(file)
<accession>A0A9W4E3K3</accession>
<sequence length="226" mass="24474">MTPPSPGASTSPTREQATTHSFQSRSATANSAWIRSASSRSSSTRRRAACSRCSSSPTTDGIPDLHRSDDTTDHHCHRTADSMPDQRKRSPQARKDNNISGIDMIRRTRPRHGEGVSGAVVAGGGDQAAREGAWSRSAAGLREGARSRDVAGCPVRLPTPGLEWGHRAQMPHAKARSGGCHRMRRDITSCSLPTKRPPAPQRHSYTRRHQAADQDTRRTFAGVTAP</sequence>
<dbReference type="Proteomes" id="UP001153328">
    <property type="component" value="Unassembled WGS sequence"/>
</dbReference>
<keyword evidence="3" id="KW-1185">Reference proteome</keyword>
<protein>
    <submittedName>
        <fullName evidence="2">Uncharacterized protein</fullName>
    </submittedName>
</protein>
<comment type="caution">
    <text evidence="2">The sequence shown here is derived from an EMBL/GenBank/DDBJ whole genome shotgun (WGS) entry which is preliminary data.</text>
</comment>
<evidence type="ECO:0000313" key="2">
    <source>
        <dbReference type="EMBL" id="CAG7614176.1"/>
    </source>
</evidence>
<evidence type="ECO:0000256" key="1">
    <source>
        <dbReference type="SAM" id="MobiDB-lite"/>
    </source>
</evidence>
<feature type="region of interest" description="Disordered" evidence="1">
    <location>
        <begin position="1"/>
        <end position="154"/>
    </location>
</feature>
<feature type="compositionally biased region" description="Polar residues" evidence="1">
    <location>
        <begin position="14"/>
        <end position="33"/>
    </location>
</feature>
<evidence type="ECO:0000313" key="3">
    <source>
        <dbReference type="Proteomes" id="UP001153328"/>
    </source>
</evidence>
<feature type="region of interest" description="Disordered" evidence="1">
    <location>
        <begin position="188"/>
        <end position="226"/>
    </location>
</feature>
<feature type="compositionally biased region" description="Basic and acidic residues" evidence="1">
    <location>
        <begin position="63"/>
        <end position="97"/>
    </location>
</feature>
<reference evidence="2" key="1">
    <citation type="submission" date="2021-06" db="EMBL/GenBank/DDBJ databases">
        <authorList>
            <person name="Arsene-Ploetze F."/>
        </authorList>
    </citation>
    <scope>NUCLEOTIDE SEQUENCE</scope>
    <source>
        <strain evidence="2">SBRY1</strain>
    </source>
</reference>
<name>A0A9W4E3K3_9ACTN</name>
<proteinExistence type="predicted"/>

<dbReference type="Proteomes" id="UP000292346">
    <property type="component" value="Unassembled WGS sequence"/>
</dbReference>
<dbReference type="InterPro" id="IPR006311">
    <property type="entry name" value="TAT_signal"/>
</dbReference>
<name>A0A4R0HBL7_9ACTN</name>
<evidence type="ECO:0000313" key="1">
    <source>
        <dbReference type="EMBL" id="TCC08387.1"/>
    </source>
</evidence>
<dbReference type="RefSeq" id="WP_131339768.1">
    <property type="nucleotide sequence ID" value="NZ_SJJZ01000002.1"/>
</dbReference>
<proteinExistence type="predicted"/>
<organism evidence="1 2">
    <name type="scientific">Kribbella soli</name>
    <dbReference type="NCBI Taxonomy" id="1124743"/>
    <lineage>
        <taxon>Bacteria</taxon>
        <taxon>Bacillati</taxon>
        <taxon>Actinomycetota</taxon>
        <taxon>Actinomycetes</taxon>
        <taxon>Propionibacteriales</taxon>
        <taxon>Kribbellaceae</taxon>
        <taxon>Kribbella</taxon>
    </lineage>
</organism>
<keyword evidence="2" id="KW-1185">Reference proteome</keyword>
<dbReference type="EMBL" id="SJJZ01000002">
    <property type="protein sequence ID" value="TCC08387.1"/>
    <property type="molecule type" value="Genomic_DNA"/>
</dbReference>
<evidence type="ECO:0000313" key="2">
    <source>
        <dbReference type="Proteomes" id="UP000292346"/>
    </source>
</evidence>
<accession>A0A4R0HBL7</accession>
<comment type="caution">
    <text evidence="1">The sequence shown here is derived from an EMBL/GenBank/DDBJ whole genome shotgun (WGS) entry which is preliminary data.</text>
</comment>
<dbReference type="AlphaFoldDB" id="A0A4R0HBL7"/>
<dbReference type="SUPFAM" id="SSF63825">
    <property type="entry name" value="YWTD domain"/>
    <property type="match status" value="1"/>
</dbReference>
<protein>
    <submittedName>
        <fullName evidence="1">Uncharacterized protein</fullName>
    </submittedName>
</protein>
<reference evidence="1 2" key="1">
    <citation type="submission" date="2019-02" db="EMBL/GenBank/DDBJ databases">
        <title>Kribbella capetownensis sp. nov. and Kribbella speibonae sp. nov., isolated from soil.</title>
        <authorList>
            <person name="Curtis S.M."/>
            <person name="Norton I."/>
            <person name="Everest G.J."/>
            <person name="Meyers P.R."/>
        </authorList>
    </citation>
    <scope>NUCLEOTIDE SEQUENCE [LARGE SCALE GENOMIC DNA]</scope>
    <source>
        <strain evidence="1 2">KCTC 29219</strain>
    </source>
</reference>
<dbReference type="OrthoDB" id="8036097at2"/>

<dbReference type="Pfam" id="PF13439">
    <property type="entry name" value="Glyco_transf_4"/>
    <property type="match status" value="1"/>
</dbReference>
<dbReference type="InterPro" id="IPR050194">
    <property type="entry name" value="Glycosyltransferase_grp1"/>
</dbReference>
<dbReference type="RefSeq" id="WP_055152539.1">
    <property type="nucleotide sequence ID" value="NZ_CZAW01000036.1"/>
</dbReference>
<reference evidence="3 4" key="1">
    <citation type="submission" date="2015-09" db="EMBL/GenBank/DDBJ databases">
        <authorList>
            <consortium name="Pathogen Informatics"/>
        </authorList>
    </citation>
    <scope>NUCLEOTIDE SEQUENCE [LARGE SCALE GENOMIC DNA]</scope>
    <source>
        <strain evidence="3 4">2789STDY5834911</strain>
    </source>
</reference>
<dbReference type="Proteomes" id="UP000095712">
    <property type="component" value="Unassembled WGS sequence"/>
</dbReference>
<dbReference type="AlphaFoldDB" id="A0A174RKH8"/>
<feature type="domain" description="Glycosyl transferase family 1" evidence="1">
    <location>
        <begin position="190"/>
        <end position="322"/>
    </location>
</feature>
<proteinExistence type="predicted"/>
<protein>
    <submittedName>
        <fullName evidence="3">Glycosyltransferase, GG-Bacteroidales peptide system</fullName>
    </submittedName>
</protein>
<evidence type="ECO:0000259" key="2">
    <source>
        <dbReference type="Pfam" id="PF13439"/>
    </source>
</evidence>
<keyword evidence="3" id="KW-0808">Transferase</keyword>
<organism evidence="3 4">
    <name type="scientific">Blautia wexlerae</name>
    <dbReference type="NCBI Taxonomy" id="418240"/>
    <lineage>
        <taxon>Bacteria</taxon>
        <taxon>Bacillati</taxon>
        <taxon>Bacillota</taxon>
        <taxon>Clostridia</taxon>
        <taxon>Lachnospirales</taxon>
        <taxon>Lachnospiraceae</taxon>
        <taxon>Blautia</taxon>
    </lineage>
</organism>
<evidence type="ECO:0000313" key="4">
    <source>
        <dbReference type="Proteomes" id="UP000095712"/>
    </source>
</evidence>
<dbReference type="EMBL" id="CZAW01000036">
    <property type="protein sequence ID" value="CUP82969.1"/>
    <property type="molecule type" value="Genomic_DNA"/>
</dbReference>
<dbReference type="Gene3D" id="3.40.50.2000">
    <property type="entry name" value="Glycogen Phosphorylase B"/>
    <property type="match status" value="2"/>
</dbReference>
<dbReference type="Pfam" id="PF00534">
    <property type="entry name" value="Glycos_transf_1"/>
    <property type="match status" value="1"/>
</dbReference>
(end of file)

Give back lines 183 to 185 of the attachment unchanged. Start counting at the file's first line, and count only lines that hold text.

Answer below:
        <taxon>Bacteria</taxon>
        <taxon>Bacillati</taxon>
        <taxon>Bacillota</taxon>